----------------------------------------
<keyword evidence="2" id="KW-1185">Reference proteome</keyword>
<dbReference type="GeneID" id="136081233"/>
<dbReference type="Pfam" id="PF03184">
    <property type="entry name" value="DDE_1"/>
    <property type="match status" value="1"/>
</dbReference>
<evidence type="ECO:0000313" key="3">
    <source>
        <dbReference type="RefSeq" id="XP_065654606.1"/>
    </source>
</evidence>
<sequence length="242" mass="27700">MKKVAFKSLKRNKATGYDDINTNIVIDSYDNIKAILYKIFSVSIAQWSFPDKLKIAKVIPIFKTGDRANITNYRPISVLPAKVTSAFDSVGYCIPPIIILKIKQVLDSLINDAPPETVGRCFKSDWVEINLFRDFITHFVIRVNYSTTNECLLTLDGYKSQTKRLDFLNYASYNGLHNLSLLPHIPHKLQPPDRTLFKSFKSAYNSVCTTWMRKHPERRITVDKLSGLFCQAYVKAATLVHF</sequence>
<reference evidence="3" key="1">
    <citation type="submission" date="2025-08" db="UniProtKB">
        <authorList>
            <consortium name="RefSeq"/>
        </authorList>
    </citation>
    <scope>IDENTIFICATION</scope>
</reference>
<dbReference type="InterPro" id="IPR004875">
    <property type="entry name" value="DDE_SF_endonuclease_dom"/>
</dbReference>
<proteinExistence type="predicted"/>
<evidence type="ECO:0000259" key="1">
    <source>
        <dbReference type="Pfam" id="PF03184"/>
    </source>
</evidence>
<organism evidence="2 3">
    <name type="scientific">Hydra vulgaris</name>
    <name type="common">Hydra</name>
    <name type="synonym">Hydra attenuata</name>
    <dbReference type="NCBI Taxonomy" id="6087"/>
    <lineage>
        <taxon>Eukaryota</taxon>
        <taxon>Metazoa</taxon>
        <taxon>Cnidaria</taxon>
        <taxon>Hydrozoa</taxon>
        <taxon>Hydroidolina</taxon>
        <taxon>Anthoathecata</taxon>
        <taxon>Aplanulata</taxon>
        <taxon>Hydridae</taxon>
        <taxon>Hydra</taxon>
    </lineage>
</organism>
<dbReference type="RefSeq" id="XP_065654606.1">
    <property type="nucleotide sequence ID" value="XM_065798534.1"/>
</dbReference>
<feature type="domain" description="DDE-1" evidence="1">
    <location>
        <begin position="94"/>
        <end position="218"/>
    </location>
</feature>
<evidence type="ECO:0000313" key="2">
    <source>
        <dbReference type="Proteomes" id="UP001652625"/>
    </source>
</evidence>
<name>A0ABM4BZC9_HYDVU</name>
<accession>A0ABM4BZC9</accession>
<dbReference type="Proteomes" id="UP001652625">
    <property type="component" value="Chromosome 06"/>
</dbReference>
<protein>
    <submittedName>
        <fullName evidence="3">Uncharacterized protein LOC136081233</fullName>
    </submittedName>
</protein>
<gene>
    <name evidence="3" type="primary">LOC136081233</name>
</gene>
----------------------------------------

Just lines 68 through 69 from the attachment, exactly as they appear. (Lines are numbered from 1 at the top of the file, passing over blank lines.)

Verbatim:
        <fullName evidence="3">Uncharacterized protein LOC136081233</fullName>
    </submittedName>